Michael Coveney: Geraldine McEwan was a great comic stylist

McEwan, who has died aged 82, had a ‘syrupy, seductive voice and a forthright, sparkling manner’

Geraldine McEwan with her Barchester Towers co-star Alan Rickman in 2008
Geraldine McEwan with her Barchester Towers co-star Alan Rickman in 2008
© Dan Wooller

At last year's series of platforms celebrating the National Theatre's 50th anniversary, Geraldine McEwan, who died on Friday aged 82, said that when she joined the company, Laurence Olivier told her that, as she could do comedy, she could do anything. So that's what she did.

She told the audience – and fellow panellists Michael Gambon, Sheila Reid, Gawn Grainger, Ronald Pickup and James Hayes, chaired by Nicholas Hytner – that working with Olivier was a joy and that his performance as the Captain in Strindberg's Dance of Death, in which she played his long-suffering wife, Alice, was the greatest she had ever seen.

Her other NT performances between 1965 and 1971 included a mercurial Angelica in Congreve's Love for Love, Raymonde Chandebise in Feydeau's A Flea in Her Ear, a gleaming Millamant in The Way of the World and a tremendous, half naked, coquettish Vittoria Corombona in Webster's The White Devil, in a wig like a wedding cake.

McEwan, who was married for almost 50 years to the late Hugh Cruttwell, a legendary principal of RADA, joined her local rep at Windsor after the war and was a West End star before playing lead roles at Stratford-upon-Avon, Jean Rice opposite Olivier in John Osborne's The Entertainer at the Palace (she took over from Joan Plowright), and Fay in the first production of Joe Orton's Loot in 1965.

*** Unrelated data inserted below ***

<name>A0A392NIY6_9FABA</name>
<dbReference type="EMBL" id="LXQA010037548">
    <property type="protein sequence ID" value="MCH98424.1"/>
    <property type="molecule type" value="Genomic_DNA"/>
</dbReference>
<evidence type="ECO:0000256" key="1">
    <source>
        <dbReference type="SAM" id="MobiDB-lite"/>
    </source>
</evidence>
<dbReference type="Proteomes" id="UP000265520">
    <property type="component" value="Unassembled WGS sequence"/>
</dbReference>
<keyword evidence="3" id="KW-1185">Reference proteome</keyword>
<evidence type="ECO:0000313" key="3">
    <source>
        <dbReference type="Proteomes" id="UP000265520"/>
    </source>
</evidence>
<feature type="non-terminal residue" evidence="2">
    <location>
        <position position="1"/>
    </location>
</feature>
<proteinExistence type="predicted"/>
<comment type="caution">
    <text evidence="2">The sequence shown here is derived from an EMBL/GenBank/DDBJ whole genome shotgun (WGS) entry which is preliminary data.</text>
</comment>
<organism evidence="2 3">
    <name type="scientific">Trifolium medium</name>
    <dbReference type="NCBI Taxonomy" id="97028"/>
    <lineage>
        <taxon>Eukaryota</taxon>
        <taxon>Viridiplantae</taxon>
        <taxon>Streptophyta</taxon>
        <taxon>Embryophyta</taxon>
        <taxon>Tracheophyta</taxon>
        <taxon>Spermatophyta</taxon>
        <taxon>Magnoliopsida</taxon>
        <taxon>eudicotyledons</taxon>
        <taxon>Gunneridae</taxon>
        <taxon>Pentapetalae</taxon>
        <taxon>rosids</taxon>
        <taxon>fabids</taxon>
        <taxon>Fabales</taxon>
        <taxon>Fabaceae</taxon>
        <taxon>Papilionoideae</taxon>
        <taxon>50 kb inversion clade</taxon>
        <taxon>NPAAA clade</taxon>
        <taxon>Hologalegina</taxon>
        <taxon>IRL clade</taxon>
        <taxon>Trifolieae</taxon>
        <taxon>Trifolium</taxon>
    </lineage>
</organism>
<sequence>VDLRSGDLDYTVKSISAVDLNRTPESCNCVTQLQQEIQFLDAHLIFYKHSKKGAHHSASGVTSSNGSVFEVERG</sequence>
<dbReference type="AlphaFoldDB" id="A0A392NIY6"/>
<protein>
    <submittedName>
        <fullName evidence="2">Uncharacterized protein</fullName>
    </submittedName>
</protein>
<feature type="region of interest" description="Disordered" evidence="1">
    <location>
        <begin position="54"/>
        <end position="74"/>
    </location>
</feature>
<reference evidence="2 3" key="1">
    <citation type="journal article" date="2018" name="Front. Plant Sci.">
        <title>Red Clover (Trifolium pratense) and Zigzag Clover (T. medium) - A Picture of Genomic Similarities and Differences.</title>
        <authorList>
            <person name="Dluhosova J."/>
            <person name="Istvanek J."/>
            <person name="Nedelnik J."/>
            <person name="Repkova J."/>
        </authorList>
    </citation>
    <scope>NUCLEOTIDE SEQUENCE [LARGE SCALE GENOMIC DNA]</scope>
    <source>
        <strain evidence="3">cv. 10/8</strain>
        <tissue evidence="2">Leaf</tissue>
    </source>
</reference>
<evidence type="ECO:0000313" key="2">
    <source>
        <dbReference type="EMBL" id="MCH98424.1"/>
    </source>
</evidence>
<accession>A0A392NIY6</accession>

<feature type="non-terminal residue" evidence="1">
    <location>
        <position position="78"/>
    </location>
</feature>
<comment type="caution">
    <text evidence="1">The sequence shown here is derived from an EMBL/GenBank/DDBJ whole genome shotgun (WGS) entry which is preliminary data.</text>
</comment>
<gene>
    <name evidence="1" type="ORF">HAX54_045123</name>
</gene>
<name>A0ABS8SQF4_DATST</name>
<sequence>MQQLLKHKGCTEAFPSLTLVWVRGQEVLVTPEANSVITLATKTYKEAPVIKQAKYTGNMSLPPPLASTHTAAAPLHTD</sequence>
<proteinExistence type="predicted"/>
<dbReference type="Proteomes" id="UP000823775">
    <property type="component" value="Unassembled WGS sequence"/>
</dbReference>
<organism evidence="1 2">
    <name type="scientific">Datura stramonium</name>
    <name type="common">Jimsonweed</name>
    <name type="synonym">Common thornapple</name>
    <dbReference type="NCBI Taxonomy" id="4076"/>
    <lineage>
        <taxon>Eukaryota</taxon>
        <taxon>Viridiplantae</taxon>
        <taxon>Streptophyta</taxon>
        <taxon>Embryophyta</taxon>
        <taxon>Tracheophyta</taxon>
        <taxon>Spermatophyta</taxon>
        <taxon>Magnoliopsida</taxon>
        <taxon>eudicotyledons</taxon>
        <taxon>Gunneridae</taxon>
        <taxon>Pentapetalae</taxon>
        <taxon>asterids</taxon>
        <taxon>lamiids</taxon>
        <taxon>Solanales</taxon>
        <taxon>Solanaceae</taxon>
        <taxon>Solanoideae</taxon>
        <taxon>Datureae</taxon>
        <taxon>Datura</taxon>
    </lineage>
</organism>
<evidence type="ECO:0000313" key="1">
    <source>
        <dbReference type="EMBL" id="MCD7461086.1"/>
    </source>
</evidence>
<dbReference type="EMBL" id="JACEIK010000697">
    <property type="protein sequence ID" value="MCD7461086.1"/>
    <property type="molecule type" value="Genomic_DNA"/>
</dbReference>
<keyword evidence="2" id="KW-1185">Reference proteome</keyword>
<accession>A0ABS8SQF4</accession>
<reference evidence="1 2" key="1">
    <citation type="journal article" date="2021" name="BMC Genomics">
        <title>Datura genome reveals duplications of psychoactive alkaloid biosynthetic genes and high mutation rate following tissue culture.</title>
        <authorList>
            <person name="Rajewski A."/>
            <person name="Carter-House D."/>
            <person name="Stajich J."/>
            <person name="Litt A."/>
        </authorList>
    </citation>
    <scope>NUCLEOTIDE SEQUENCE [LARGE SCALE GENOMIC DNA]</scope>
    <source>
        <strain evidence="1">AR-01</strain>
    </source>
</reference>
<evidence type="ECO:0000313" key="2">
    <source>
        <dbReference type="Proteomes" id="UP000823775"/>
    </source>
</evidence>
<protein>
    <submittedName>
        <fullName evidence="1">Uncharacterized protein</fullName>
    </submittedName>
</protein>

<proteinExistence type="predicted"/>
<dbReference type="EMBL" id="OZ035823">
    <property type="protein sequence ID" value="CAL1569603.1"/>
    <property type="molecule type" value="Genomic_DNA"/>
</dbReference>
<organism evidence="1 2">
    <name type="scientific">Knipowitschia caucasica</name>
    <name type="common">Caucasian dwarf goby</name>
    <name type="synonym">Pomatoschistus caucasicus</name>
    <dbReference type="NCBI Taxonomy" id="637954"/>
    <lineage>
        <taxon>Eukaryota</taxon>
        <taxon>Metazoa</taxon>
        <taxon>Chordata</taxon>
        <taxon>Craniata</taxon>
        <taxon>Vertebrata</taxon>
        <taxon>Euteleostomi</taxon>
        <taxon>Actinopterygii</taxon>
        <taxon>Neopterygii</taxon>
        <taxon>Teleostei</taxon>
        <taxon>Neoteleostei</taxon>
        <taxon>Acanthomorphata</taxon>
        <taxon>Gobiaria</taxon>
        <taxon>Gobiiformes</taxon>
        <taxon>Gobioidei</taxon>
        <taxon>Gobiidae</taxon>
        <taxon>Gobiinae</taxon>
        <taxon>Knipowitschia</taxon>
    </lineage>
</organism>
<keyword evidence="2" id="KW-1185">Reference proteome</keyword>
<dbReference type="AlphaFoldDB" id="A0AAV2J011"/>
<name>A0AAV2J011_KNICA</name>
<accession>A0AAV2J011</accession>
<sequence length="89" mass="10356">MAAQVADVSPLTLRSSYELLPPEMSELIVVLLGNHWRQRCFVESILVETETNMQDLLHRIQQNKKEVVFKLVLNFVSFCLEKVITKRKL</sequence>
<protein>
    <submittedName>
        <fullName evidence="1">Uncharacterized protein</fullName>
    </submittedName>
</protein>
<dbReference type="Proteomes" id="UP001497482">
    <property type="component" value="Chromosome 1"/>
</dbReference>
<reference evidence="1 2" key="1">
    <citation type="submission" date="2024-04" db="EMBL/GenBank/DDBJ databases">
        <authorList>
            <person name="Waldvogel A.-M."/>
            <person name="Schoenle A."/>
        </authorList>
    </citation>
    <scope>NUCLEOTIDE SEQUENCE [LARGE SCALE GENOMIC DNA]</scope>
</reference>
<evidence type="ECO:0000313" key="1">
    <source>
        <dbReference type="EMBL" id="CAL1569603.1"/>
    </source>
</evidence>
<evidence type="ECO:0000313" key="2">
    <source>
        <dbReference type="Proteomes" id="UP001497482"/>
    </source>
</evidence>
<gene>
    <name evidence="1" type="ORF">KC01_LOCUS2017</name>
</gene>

She was a great comic stylist, with a syrupy, seductive voice and a forthright, sparkling manner which endeared her to television audiences in such major series as The Prime of Miss Jean Brodie in 1978 (she often shared roles with Maggie Smith; this was ten years after Smith won an Oscar for the film), Barchester Towers opposite Alan Rickman's unforgettable Obadiah Slope in 1982, the definitive Mapp and Lucia in 1985 (with Prunella Scales and Nigel Hawthorne), Oranges Are Not the Only Fruit in 1989 (she won a BAFTA best actress award as Jeanette Winterson's Mother) and as Miss Marple in twelve two-hour films shown worldwide between 2004 and 2009.

Back at the National, she played in the Rattigan double bill of The Browning Version and Harlequinade in 1980, directed by Michael Rudman, and then as Mrs Malaprop in the most wonderful 1984 revival by Peter Wood of The Rivals by Sheridan: Michael Hordern was Sir Anthony Absolute, Fiona Shaw made a professional debut and Bath's Royal Crescent seemed to have landed on the Olivier stage.

She appeared in Sam Shepard's A Lie of the Mind at the Royal Court in 1988, as Gertrude to Rickman's Hamlet at Riverside Studios in 1992, in an extraordinary 1997 Royal Court revival by Simon McBurney of Ionesco's The Chairs, with Richard Briers, also at the Court (temporarily housed at the Duke of York's during the refurbishment period) and as a wickedly and hilariously obnoxious Judith Bliss in Declan Donnellan's controversial Gothic production of Coward's Hay Fever at the Savoy in 1999.